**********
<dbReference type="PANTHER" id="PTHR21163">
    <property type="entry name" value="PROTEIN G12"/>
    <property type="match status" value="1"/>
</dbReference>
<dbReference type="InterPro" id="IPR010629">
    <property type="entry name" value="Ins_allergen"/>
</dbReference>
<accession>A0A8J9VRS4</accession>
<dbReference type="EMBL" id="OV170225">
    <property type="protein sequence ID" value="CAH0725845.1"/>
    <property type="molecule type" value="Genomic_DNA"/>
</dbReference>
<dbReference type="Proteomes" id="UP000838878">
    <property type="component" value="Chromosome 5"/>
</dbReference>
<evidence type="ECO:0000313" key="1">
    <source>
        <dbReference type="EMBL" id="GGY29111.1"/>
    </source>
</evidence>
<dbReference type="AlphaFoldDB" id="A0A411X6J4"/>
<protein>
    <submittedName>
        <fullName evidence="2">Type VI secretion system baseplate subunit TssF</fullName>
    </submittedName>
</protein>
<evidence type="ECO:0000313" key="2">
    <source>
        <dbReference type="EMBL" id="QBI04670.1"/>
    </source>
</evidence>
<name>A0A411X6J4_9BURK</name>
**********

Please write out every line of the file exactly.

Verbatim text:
<dbReference type="PANTHER" id="PTHR21163">
    <property type="entry name" value="PROTEIN G12"/>
    <property type="match status" value="1"/>
</dbReference>
<dbReference type="InterPro" id="IPR010629">
    <property type="entry name" value="Ins_allergen"/>
</dbReference>
<accession>A0A8J9VRS4</accession>
<dbReference type="EMBL" id="OV170225">
    <property type="protein sequence ID" value="CAH0725845.1"/>
    <property type="molecule type" value="Genomic_DNA"/>
</dbReference>
<dbReference type="Proteomes" id="UP000838878">
    <property type="component" value="Chromosome 5"/>
</dbReference>
<evidence type="ECO:0000313" key="1">
    <source>
        <dbReference type="EMBL" id="GGY29111.1"/>
    </source>
</evidence>
<dbReference type="AlphaFoldDB" id="A0A411X6J4"/>
<protein>
    <submittedName>
        <fullName evidence="2">Type VI secretion system baseplate subunit TssF</fullName>
    </submittedName>
</protein>
<evidence type="ECO:0000313" key="2">
    <source>
        <dbReference type="EMBL" id="QBI04670.1"/>
    </source>
</evidence>
<name>A0A411X6J4_9BURK</name>